And we should note that this isn't just about former Trump officials or the former president himself having these gifts in their home that are worth more than they're legally allowed to keep, but it's also about influence. And that is the key here. The House Democrats are saying, look, there is a reason that there is a price tag on the gifts that U.S. officials are allowed to keep and that they aren't allowed to keep because they don't want foreign governments buying the influence over the president. And so that is why they're looking into this.

KEILAR: Especially a president -- a former president who may run again, who could be president again.

Kylie, thank you so much.

Natasha, thank you as well.

Dr. Sanjay Gupta penning a powerful essay on assault weapons and the human body. What it does to the human body. He's going to join us live.

BERMAN: Plus, NBA Hall of Famer Grant Hill is here. He is opening up about his near death experience.



BERMAN: He is an NBA Hall of Famer, a seven-time NBA all-star and an Olympic gold medalist. In his new book, Grant Hill opens up about his personal life, candidly sharing how injuries he sustained during his storied basketball career even led to a near death experience. He writes, quote, I gasped for breath. It felt like someone had just dropped a heavy dumbbell onto my chest. They frantically tried removing the cast from his ankle. A clear thought rose up in my mind. This was it. I was dying. I thought about Tamia and missing my daughter Myla growing up. My eyes closed.

Joining me now is former NBA star Grant Hill, author of "Game: An Autobiography," which is a terrific, I think, really heart-felt book, Grant. And you talk about this near-death experience.

Just tell me what that was like.

GRANT HILL, AUTHOR, "GAME: AN AUTOBIOGRAPHY": Yes, well, you know, about 20 years ago I went through a bunch of injuries and surgeries and so on and so forth and I got septic after my fourth ankle surgery. And it was surreal. It was scary. I ended up having a hole in my foot, my ankle and -- because of a staph infection. And being septic and just the feeling and, you know, being in the hospital, I vividly remember it. And I did think in that moment, one, seeing the reaction from the doctors and how they were panicking, but then also how I was feeling. I was like, wow, I can't believe it. Like this -- this is it. And I don't know if fans and people who were, you know, watching at the time and aware of my injuries were fully aware of the scope of what really went on and we went into that in the book.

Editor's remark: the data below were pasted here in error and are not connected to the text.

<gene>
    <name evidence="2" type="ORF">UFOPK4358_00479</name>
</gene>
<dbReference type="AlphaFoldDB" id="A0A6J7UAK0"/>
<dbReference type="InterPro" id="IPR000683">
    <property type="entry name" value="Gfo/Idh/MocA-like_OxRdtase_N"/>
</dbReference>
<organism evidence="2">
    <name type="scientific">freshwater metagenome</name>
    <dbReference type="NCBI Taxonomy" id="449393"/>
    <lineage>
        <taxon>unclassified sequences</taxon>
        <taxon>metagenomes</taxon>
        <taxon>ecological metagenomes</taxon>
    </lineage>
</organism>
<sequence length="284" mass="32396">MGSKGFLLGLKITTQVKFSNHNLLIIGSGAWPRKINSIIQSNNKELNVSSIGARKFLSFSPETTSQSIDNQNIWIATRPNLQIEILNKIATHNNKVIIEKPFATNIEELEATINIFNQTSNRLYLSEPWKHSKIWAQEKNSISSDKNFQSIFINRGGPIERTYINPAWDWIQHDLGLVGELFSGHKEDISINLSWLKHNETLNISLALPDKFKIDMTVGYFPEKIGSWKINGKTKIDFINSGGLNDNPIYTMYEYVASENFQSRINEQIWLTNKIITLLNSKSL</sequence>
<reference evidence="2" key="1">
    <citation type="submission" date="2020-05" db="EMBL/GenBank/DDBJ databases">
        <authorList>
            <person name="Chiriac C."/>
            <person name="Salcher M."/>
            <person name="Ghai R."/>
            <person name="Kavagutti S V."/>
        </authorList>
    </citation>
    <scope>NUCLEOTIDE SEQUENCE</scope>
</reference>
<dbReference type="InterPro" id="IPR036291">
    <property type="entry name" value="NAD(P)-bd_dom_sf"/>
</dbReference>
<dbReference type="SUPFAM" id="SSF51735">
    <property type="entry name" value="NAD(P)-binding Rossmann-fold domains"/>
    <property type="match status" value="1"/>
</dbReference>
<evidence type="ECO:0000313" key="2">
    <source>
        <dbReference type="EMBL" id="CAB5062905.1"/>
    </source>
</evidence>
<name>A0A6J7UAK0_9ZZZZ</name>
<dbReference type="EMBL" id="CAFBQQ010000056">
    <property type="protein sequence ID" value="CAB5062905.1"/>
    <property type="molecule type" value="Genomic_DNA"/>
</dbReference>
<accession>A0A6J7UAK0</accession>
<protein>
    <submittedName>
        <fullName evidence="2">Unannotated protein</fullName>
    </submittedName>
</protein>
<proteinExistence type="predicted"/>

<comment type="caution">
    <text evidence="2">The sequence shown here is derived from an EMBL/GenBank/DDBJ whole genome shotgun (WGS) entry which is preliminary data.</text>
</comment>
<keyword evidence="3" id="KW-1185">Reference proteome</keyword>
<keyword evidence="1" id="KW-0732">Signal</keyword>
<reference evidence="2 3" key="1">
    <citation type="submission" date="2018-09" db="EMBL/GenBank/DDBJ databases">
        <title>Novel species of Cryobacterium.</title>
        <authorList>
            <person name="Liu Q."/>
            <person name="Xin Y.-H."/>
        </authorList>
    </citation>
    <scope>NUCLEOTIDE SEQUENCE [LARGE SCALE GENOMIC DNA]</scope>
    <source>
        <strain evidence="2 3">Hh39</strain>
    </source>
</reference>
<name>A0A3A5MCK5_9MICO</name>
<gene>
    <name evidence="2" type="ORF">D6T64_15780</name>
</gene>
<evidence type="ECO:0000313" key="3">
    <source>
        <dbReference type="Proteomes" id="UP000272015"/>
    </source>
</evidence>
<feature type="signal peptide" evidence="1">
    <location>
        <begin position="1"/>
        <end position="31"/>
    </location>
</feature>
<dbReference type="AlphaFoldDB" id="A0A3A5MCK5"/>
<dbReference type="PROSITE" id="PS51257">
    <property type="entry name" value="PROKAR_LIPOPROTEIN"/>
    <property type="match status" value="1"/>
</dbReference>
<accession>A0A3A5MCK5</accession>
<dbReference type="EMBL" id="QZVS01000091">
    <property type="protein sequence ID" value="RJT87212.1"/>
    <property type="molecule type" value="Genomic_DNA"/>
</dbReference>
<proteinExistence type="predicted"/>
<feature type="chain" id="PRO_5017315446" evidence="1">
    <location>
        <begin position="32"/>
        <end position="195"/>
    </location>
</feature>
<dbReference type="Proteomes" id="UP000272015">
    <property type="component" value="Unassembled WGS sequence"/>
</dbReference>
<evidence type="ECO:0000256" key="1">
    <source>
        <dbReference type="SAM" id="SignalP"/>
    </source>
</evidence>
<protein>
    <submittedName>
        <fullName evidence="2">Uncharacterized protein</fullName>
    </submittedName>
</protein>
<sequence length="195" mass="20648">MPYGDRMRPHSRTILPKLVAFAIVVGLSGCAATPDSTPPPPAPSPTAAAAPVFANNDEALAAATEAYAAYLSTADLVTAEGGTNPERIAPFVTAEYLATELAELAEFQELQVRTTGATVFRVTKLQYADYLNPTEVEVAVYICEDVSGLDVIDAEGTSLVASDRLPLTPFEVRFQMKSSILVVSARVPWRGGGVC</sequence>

BERMAN: No way. I don't think we had any idea what you were going through.

HILL: Yes.

BERMAN: We knew you were hurt.

HILL: Right.

BERMAN: And we knew it was a long time. You missed, you know, the better part of four straight seasons, five out of six seasons. And so much of this book, though, I think for you it seems is almost reframing how you look at this, choosing to look at life a little bit differently because, you know, you could sit here and say, oh, I missed so many of those seasons, how bad is that, but you have to learn how to look at the good.

HILL: You do. And I think the process of unpacking or going back and reflecting and living in these moments, the good and the bad, you know, you come to that realization more and you have to celebrate the accomplishments and the achievements when they're happening.

I didn't do a good job of that my Detroit years and even at Duke because I was constantly looking to do the next thing. And then I also don't think I fully lived in the moment when I was going through the injuries. I kept looking ahead. I mean maybe that was just to survive, maybe it was a way to get through, maybe I suppressed some of those feelings and emotions, and they came out while I was writing the book.

But, you know, I definitely learned a lot about myself, first and foremost, but also, when we have wins and we do, you know, do well, we have achievements, you've got to enjoy it, you know, and that was something that I don't think I did a good job of because I was chasing legends and I was trying to get to this destination and I didn't think I deserved to celebrate them until I got there.

BERMAN: So interesting. You know, there are people in 49 and a half states thinking, you guys at Duke didn't celebrate? You looked - you looked like you were enjoying winning.

HILL: Well, we had a lot to celebrate. And we had some good times. But that's the thing, you come in at - you know, as a freshman, you win a championship, you win a championship the following year as a sophomore, well, that's the expectation now. That's the bar. And you're constantly trying to get back to that level. BERMAN: I think it's really interesting you talk about making sure you

live in the moment, enjoying the good times, but also realizing when things aren't bad an acknowledging that.

I have to ask you, while I'm - while you're here, the finals, you know, 1-1.

HILL: Right.

BERMAN: What's going to happen?

HILL: Well, I know you have allegiances to Boston.


BERMAN: Right.

HILL: And - you know, I think it's interesting. Boston has been so up and down with good and tough and really resilient throughout these playoffs.